John Backwell

John specialises in learning environments, cognitive development and ICT as both a learning and a teaching tool.

Staff details


Lecturer in Design and Technology




j.backwell (

Publications and research outputs


Backwell, John L. and Hamaker, Tony. 2003. Cognitive Acceleration through Technology Education (CATE). Taunton: Nigel Blagg Associates, p. 95. ISBN 1898342091

Conference or Workshop Item

Backwell, John L. and Clare, D.. 2006. 'ICTs: Teachers’ and students’ preconceptions and the implications for present and future teacher education'. In: International Conference on Multimedia & Communiction Technologies in Education (m-ICTE). Seville, Spain 2006.

Backwell, John L. and Hamaker, Tony. 2005. 'Cognitive Acceleration through Technology Education (CATE): Implications for Teacher Education'. In: EpiSTEME -1 International Conference to review research on Science, Technology and Mathematics Education. Goa, India, India.

Backwell, John L. and Hamaker, Tony. 2002. 'Case Studies: Cognitive Intervention Strategies in Technology Education at Key Stages 3 and 4'. In: DATA International Research Conference. Coventry, UK 2002.

Book Section

Backwell, John L. and Wood, John. 2011. Catalysing Network Consciousness in Leaderless Groups: A Metadesign Tool. In: , ed. Presence in the Mindfield: Art, Identity and the Technology of Transformation. Lisbon, Portugal: Artshare-Universidade de Aveiro, pp. 36-41. ISBN 978-972-789-356-0

Backwell, John L. and Wood, John. 2009. Mapping Network Consciousness: syncretizing difference to co-create a synergy-of-synergies. In: , ed. New Realities: Being Syncretic, IXth Consciousness Reframed Conference Vienna, 2008. Vienna, Austria: Springer Verlag, pp. 54-59. ISBN 978-3-211-78890-5

Research Interests

My research interest resides in seeking to better understand the impact the learning environment has upon cognitive skills development of young people and in turn how student / teacher perceptions influence this environment with particular reference to Information and Communication Technologies (ICT) and Design and Technology. Key features of this research are the outcomes that demonstrate how the information processing skills of 11 to 16 year olds may be enhanced at different points in their learning experience. I have been engaged in two strands of research in this respect both focussed upon development work within secondary schools and the agencies associated with this phase of education, including initial and in-service teacher education.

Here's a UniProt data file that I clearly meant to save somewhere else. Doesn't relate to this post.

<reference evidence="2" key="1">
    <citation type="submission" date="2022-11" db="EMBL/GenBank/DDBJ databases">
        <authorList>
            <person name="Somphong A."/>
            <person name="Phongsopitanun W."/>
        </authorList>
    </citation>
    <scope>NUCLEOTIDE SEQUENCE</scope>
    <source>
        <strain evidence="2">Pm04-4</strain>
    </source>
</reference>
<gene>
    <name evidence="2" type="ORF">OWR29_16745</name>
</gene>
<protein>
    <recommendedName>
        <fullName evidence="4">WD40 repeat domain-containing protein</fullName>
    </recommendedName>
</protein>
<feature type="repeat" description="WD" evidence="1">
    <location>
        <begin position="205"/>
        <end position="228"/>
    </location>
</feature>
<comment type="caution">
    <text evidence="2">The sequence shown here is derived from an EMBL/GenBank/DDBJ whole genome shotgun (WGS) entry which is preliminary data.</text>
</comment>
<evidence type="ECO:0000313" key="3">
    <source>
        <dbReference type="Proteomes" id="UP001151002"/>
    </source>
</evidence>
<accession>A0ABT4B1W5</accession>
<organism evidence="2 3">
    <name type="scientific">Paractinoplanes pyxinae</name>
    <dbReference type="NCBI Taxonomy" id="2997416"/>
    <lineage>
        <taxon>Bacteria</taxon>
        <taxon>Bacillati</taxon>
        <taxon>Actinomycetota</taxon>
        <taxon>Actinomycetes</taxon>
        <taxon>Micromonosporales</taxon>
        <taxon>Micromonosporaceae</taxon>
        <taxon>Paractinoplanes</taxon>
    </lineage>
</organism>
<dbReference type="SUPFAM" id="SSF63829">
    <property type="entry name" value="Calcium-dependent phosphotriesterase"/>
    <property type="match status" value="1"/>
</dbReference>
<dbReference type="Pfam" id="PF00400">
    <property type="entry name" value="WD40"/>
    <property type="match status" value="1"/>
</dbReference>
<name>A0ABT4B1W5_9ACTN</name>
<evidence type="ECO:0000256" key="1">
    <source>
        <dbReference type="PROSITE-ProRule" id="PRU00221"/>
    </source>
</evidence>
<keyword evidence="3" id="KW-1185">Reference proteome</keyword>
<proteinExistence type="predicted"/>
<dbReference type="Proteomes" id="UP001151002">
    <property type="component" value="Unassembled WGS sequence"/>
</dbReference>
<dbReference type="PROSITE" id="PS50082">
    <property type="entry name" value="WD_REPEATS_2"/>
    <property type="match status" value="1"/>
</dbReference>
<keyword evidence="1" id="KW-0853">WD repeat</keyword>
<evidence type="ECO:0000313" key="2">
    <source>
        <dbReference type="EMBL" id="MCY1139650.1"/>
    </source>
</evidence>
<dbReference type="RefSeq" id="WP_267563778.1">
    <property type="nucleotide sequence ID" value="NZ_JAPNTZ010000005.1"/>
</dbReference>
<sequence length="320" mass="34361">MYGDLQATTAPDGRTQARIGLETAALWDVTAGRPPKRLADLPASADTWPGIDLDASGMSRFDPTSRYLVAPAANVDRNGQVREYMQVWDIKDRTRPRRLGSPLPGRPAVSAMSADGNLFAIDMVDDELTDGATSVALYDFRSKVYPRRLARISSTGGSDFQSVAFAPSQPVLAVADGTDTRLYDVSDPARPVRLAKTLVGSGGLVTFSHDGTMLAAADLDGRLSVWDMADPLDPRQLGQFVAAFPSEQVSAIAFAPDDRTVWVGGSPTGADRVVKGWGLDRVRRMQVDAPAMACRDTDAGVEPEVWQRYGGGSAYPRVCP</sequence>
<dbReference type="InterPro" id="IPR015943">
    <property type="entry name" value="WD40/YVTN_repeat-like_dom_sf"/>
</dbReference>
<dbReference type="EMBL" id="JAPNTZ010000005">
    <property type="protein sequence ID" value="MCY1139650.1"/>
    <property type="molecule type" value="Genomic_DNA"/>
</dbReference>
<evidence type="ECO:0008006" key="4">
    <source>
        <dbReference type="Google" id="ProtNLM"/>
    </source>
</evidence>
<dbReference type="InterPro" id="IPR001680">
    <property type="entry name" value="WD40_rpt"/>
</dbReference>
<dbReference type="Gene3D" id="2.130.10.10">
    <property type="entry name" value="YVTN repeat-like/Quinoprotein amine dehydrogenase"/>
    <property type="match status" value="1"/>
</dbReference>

The first analyses the effectiveness of cognitive intervention methodologies as applied to teaching and learning styles, initially with Key Stage 3 students (11 to 14 yrs) and later with Key Stage 4 (15 to 16 yrs). Ten years work in this field with co-researcher, Tony Hamaker, led to the publication of the cognitive tasks and support material as an effective means of wider dissemination that doubled as the research instrument for further study. Pilot studies are currently being planned for schools in India (in collaboration with Homi Baba Institute, Mumbai) and China (The Rego International School, Tianjin) where interest has been generated.

The second strand analyses perceptions of information and communication technologies (ICT) concerning all parties involved in the learner-teacher engagement. Again, this has now become a unique longitudinal study utilising data derived by myself and co-researcher, Dominic Clare, spanning twelve years. During this period a number of national initiatives have come and gone that may have impacted upon ICT understanding and awareness in various ways. With these in mind, it has been of interest nationally and internationally to review the critical analysis of perceptual levels of teachers, Yr10 students and more recently, teacher training students (postgraduate and undergraduate). A major review of the research instrument used to collect and present findings was recently undertaken in light of emerging technologies and has presented new opportunities for comparative study that will impact upon classroom practice.